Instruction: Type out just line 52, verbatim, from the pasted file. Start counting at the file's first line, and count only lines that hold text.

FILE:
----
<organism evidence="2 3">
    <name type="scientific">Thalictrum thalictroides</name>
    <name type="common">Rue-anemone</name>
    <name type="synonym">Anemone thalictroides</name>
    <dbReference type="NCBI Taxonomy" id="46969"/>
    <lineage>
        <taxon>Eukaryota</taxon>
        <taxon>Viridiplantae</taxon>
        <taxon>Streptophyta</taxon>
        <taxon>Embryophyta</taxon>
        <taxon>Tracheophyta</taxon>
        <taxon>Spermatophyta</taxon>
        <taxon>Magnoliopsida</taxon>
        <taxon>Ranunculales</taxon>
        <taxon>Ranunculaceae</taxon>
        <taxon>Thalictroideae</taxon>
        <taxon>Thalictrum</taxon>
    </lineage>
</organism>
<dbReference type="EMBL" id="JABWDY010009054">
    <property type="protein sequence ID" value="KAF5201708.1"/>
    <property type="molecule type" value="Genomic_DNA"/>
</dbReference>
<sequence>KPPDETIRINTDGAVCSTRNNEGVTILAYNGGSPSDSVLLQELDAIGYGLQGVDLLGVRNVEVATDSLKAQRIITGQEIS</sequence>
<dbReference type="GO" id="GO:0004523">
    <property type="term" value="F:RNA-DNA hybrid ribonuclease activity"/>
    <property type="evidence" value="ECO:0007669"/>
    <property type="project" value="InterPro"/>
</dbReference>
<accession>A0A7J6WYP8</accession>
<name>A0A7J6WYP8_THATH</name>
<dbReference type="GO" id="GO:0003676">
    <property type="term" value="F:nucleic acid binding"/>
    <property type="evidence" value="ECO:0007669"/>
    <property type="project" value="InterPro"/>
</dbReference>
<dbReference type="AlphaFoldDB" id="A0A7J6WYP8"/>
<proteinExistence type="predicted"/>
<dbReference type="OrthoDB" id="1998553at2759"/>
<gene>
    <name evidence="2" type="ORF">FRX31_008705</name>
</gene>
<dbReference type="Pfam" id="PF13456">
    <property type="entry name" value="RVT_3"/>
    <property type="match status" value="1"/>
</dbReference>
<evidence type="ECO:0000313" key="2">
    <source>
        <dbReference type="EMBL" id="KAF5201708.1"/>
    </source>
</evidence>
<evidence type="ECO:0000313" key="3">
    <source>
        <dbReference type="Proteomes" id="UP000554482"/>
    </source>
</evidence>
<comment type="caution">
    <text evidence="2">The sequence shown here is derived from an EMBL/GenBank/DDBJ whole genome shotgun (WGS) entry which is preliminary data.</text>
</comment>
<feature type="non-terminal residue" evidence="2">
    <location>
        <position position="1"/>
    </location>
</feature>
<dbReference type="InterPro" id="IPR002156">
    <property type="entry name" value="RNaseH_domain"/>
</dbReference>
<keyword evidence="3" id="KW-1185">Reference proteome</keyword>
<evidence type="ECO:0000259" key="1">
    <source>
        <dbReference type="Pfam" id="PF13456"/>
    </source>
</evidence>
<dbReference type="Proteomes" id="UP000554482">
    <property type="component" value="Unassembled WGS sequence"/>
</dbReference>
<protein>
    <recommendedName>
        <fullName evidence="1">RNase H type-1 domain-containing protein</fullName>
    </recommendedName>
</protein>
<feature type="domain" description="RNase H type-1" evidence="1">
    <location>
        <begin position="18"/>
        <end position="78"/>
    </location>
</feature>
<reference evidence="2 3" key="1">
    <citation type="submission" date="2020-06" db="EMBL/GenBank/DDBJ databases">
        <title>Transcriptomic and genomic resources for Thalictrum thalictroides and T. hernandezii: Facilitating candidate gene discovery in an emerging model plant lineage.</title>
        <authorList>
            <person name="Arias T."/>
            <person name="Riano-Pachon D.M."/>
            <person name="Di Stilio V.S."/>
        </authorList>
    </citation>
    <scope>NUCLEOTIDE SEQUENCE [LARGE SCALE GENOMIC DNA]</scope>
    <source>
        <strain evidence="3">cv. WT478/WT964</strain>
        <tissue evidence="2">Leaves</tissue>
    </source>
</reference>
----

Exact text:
<evidence type="ECO:0000313" key="3">